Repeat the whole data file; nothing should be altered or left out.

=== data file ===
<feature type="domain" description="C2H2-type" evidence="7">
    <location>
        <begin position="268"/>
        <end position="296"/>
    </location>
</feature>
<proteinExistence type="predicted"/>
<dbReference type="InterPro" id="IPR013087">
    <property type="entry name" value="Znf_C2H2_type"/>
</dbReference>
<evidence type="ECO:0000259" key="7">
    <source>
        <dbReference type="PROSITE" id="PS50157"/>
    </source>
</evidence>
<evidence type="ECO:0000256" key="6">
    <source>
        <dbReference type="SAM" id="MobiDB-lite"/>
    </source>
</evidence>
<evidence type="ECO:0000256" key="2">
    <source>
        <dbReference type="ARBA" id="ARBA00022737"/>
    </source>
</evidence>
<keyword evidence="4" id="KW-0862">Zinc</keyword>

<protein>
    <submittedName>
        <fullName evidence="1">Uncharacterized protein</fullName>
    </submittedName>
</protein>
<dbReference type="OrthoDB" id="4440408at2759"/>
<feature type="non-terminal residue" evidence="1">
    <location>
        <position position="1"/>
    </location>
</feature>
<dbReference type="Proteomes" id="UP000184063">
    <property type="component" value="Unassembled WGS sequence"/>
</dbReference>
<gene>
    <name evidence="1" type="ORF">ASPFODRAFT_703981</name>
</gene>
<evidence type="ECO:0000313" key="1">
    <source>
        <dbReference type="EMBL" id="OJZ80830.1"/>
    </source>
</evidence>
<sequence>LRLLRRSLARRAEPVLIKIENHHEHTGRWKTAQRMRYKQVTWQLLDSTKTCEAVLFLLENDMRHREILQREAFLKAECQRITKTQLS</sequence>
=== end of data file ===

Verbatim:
<feature type="domain" description="C2H2-type" evidence="7">
    <location>
        <begin position="268"/>
        <end position="296"/>
    </location>
</feature>
<proteinExistence type="predicted"/>
<dbReference type="InterPro" id="IPR013087">
    <property type="entry name" value="Znf_C2H2_type"/>
</dbReference>
<evidence type="ECO:0000259" key="7">
    <source>
        <dbReference type="PROSITE" id="PS50157"/>
    </source>
</evidence>
<evidence type="ECO:0000256" key="6">
    <source>
        <dbReference type="SAM" id="MobiDB-lite"/>
    </source>
</evidence>
<evidence type="ECO:0000256" key="2">
    <source>
        <dbReference type="ARBA" id="ARBA00022737"/>
    </source>
</evidence>
<keyword evidence="4" id="KW-0862">Zinc</keyword>

<protein>
    <submittedName>
        <fullName evidence="1">Uncharacterized protein</fullName>
    </submittedName>
</protein>
<dbReference type="OrthoDB" id="4440408at2759"/>
<feature type="non-terminal residue" evidence="1">
    <location>
        <position position="1"/>
    </location>
</feature>
<dbReference type="Proteomes" id="UP000184063">
    <property type="component" value="Unassembled WGS sequence"/>
</dbReference>
<gene>
    <name evidence="1" type="ORF">ASPFODRAFT_703981</name>
</gene>
<evidence type="ECO:0000313" key="1">
    <source>
        <dbReference type="EMBL" id="OJZ80830.1"/>
    </source>
</evidence>
<sequence>LRLLRRSLARRAEPVLIKIENHHEHTGRWKTAQRMRYKQVTWQLLDSTKTCEAVLFLLENDMRHREILQREAFLKAECQRITKTQLS</sequence>